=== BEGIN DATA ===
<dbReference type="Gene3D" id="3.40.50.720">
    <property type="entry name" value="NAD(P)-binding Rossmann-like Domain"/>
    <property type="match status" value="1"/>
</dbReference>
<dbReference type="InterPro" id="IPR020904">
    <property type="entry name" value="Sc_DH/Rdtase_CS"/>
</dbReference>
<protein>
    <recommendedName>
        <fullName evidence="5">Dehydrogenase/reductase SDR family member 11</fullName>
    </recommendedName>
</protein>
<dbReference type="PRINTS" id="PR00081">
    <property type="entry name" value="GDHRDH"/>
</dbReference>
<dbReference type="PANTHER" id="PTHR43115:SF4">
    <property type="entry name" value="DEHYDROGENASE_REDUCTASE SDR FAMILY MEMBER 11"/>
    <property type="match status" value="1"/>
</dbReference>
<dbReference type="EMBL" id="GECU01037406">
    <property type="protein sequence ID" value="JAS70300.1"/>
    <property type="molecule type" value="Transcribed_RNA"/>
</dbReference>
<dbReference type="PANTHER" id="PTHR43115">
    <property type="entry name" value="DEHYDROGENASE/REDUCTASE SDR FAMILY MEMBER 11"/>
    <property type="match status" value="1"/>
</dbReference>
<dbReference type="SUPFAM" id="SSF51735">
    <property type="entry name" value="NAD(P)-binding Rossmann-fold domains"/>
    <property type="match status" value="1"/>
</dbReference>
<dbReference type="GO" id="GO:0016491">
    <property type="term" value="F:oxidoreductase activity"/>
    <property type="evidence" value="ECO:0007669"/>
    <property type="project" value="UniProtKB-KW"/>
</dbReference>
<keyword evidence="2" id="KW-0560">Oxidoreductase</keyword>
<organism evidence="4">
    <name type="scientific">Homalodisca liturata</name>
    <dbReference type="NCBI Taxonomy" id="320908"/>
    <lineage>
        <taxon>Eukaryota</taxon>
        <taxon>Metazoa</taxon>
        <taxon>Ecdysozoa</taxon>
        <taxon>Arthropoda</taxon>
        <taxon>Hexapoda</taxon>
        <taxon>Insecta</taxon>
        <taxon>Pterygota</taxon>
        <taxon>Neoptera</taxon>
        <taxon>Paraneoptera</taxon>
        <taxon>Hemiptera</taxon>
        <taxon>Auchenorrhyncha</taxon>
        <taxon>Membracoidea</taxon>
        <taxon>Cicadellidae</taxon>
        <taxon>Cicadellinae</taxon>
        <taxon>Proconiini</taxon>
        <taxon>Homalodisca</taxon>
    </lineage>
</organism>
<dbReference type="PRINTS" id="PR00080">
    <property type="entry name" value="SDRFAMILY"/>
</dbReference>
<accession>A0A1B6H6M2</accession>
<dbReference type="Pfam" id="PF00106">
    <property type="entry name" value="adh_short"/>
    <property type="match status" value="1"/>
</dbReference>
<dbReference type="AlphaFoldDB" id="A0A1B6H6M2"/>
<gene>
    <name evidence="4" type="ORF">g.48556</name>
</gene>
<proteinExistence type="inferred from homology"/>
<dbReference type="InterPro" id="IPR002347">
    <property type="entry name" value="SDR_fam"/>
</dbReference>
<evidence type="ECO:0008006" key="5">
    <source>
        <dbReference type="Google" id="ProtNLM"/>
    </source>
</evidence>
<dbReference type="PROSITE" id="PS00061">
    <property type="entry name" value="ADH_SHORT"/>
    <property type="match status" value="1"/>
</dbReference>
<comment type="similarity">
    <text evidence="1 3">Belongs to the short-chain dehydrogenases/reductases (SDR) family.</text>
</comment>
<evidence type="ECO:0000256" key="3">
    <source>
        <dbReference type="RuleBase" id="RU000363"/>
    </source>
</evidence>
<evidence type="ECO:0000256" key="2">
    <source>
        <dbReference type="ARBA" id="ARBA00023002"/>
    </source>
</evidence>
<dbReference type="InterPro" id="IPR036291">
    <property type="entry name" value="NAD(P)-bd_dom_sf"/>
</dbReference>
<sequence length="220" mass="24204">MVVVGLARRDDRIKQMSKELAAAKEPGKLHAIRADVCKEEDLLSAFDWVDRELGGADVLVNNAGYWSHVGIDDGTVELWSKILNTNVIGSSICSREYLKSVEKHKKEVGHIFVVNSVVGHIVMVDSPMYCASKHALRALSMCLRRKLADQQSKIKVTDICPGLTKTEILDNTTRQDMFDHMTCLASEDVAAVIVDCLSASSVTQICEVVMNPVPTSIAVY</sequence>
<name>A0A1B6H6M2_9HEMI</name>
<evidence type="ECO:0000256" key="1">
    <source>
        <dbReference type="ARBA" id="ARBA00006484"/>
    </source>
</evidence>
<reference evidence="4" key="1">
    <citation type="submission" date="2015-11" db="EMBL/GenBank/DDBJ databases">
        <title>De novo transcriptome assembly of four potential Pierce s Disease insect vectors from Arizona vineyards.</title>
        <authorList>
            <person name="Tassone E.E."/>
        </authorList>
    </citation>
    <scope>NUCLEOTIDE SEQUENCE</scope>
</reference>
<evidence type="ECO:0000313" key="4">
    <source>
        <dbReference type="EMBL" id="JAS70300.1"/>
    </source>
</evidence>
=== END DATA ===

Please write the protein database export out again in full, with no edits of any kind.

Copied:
<dbReference type="Gene3D" id="3.40.50.720">
    <property type="entry name" value="NAD(P)-binding Rossmann-like Domain"/>
    <property type="match status" value="1"/>
</dbReference>
<dbReference type="InterPro" id="IPR020904">
    <property type="entry name" value="Sc_DH/Rdtase_CS"/>
</dbReference>
<protein>
    <recommendedName>
        <fullName evidence="5">Dehydrogenase/reductase SDR family member 11</fullName>
    </recommendedName>
</protein>
<dbReference type="PRINTS" id="PR00081">
    <property type="entry name" value="GDHRDH"/>
</dbReference>
<dbReference type="PANTHER" id="PTHR43115:SF4">
    <property type="entry name" value="DEHYDROGENASE_REDUCTASE SDR FAMILY MEMBER 11"/>
    <property type="match status" value="1"/>
</dbReference>
<dbReference type="EMBL" id="GECU01037406">
    <property type="protein sequence ID" value="JAS70300.1"/>
    <property type="molecule type" value="Transcribed_RNA"/>
</dbReference>
<dbReference type="PANTHER" id="PTHR43115">
    <property type="entry name" value="DEHYDROGENASE/REDUCTASE SDR FAMILY MEMBER 11"/>
    <property type="match status" value="1"/>
</dbReference>
<dbReference type="SUPFAM" id="SSF51735">
    <property type="entry name" value="NAD(P)-binding Rossmann-fold domains"/>
    <property type="match status" value="1"/>
</dbReference>
<dbReference type="GO" id="GO:0016491">
    <property type="term" value="F:oxidoreductase activity"/>
    <property type="evidence" value="ECO:0007669"/>
    <property type="project" value="UniProtKB-KW"/>
</dbReference>
<keyword evidence="2" id="KW-0560">Oxidoreductase</keyword>
<organism evidence="4">
    <name type="scientific">Homalodisca liturata</name>
    <dbReference type="NCBI Taxonomy" id="320908"/>
    <lineage>
        <taxon>Eukaryota</taxon>
        <taxon>Metazoa</taxon>
        <taxon>Ecdysozoa</taxon>
        <taxon>Arthropoda</taxon>
        <taxon>Hexapoda</taxon>
        <taxon>Insecta</taxon>
        <taxon>Pterygota</taxon>
        <taxon>Neoptera</taxon>
        <taxon>Paraneoptera</taxon>
        <taxon>Hemiptera</taxon>
        <taxon>Auchenorrhyncha</taxon>
        <taxon>Membracoidea</taxon>
        <taxon>Cicadellidae</taxon>
        <taxon>Cicadellinae</taxon>
        <taxon>Proconiini</taxon>
        <taxon>Homalodisca</taxon>
    </lineage>
</organism>
<dbReference type="PRINTS" id="PR00080">
    <property type="entry name" value="SDRFAMILY"/>
</dbReference>
<accession>A0A1B6H6M2</accession>
<dbReference type="Pfam" id="PF00106">
    <property type="entry name" value="adh_short"/>
    <property type="match status" value="1"/>
</dbReference>
<dbReference type="AlphaFoldDB" id="A0A1B6H6M2"/>
<gene>
    <name evidence="4" type="ORF">g.48556</name>
</gene>
<proteinExistence type="inferred from homology"/>
<dbReference type="InterPro" id="IPR002347">
    <property type="entry name" value="SDR_fam"/>
</dbReference>
<evidence type="ECO:0008006" key="5">
    <source>
        <dbReference type="Google" id="ProtNLM"/>
    </source>
</evidence>
<dbReference type="PROSITE" id="PS00061">
    <property type="entry name" value="ADH_SHORT"/>
    <property type="match status" value="1"/>
</dbReference>
<comment type="similarity">
    <text evidence="1 3">Belongs to the short-chain dehydrogenases/reductases (SDR) family.</text>
</comment>
<evidence type="ECO:0000256" key="3">
    <source>
        <dbReference type="RuleBase" id="RU000363"/>
    </source>
</evidence>
<evidence type="ECO:0000256" key="2">
    <source>
        <dbReference type="ARBA" id="ARBA00023002"/>
    </source>
</evidence>
<dbReference type="InterPro" id="IPR036291">
    <property type="entry name" value="NAD(P)-bd_dom_sf"/>
</dbReference>
<sequence length="220" mass="24204">MVVVGLARRDDRIKQMSKELAAAKEPGKLHAIRADVCKEEDLLSAFDWVDRELGGADVLVNNAGYWSHVGIDDGTVELWSKILNTNVIGSSICSREYLKSVEKHKKEVGHIFVVNSVVGHIVMVDSPMYCASKHALRALSMCLRRKLADQQSKIKVTDICPGLTKTEILDNTTRQDMFDHMTCLASEDVAAVIVDCLSASSVTQICEVVMNPVPTSIAVY</sequence>
<name>A0A1B6H6M2_9HEMI</name>
<evidence type="ECO:0000256" key="1">
    <source>
        <dbReference type="ARBA" id="ARBA00006484"/>
    </source>
</evidence>
<reference evidence="4" key="1">
    <citation type="submission" date="2015-11" db="EMBL/GenBank/DDBJ databases">
        <title>De novo transcriptome assembly of four potential Pierce s Disease insect vectors from Arizona vineyards.</title>
        <authorList>
            <person name="Tassone E.E."/>
        </authorList>
    </citation>
    <scope>NUCLEOTIDE SEQUENCE</scope>
</reference>
<evidence type="ECO:0000313" key="4">
    <source>
        <dbReference type="EMBL" id="JAS70300.1"/>
    </source>
</evidence>